As part of its ongoing digital/CD-on-demand program, Masterworks is offering two of the most unexpected cast recordings from the label’s considerable library. On May 7, Stanley Silverman and Richard Foreman’s Elephant Steps: A Fearful Radio Show makes its digital/CD(-R) debut, while on June 4, Moose Charlap and Alvin Cooperman’s Clownaround also receives its first-ever reissue.
Elephant Steps, from composer Stanley Silverman and lyricist/librettist/director Richard Foreman, was first produced at the Tanglewood music festival in 1968, the same year avant-garde pioneer Foreman founded his Ontological-Hysteric Theater. Billed as “Multi-Media Pop-Opera Extravaganza with Pop Singers, Opera Singers, Orchestra, Rock Band, Electronic Tape, Raga Group, Tape Recorder, Gypsy Ensemble, and Elephants all under the direction of Michael Tilson Thomas,” Elephant Steps told the tale of Hartman. The liner notes to the original LP release described it as follows: “Hartman is looking for enlightenment. He has a mysterious guru by the name of Reinhardt. The reactionary factions keep warning him to stop seeing Reinhardt, but Hartman persists. After visiting Nighttown, and then being abducted and grilled in a radio station, where he dreams of returning to his childhood, he finally climbs a ladder, looks in the window of Reinhardt’s house, and what he sees brings him illumination.”
The production was well-received upon its debut. It was Foreman’s first major directing experience (“except my little play at the Cinematheque,” he once wrote) as well as Tilson Thomas’ first time at the podium. Time opined that it “sounded like a giant radio with its dials spinning crazily.... It had a cohesive rhythm of its own and succeeded in gripping the attention of the Tanglewood audience through its sheer theatrical flair.” New York pronounced it “The best piece of new music I’ve heard in concert all year.”
Paul Simon was among the music-theatre piece’s fans. Simon had taken guitar lessons from Stanley Silverman (with whom he would work many years later on his own musical, The Capeman) and Foreman recalled the singer-songwriter asking him, “Richard, if all your dreams came true, what would happen with Elephant Steps?” Simon apparently lost interest after receiving Foreman’s reply, which the director deemed “pretentious” in retrospect: “There are three or four people in New York whose opinions I really respect. If those people liked it, that would be enough for me.” Foreman added somewhat ruefully when writing of the conversation, “If I’d said ‘I think this could be as big as The Beatles,’ we probably would have had a major production on Broadway.”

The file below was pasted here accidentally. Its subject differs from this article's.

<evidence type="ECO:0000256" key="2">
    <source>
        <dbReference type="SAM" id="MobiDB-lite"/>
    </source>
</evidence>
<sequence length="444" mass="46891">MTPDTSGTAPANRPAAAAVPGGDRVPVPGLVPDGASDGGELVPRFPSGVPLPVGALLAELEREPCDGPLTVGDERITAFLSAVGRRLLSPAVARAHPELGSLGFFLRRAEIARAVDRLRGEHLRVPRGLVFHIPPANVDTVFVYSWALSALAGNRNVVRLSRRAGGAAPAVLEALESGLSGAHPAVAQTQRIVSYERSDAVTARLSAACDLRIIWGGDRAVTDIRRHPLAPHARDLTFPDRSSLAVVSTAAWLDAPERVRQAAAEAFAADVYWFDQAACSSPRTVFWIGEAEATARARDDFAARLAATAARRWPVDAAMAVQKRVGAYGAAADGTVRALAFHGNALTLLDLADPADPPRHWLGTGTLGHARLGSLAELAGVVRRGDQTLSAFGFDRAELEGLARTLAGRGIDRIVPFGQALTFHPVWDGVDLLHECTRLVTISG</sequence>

The psychedelic, mixed-means theatre of Elephant Steps – blending “sound and light, language and music, images and movement, graphics and films, incense and machinery, props and performers” – finally made it to New York in 1970, albeit not on Broadway. Foreman and Silverman went on to collaborate on numerous occasions, and of course, Tilson Thomas went on to further conducting triumphs. Actress Marilyn Sokol and chorus member Patti Austin both also achieved fame. The Columbia Records 1974 cast recording of Elephant Steps – with orchestrations by Harold Wheeler of Dreamgirls and Dancing with the Stars fame - will be released exclusively for purchase via MasterworksBroadway.com on May 7 in a limited quantity of physical CD-Rs as well as digital download. The CD will be available via Manufacture-On-Demand through Arkiv Music on June 4th, and downloads through digital service providers will be made available at that time, too.
After the jump: details on Clownaround and The World of Suzie Wong!
Also on June 4 at Masterworks Broadway’s own website, the label will reissue the cast recording to 1972’s Clownaround, “A Funny Kind of Musical for the Entire Family.” The spectacle was conceived by Alvin Cooperman, a successful television executive and producer (The Untouchables) who also wrote its book and lyrics. Cooperman enlisted many familiar names to bring his dream of a circus musical to life. The music was by Mark “Moose” Charlap, one of the composers of Broadway’s Peter Pan and of other musicals including the notorious flops Whoop-Up, Kelly and The Conquering Hero. (Charlap also is known today as the father of jazz pianist Bill Charlap.) The legendary Sean Kenny (Oliver!) provided the production design. Ruth Buzzi, of Laugh-In fame, was among the large cast of 70+ performers. In the musical’s biggest coup, none other than Gene Kelly directed, though he didn’t choreograph. Songs from the score include “You’re a Clown,” “Clown Alley” and “Clowns Say Goodnight (But Not Goodbye).”
RCA recorded Clownaround with an unidentified studio cast for LPs to be sold at venues where the show was performed. (Buzzi is not heard on the recording.) 4,000 records were pressed by the label. The tour launched in April, 1972 at Oakland, California's Coliseum, with plans to end up at Madison Square Garden. Instead, the production played 14 performances and then closed permanently. When the closing took place, all remaining copies of the cast recording were reportedly sent back to RCA. Those copies were destroyed, and Clownaround subsequently became one of the rarest of all cast recording LPs. Masterworks’ digital/CD-R reissue is the first time the recording has been available in any format since the show’s original run in 1972.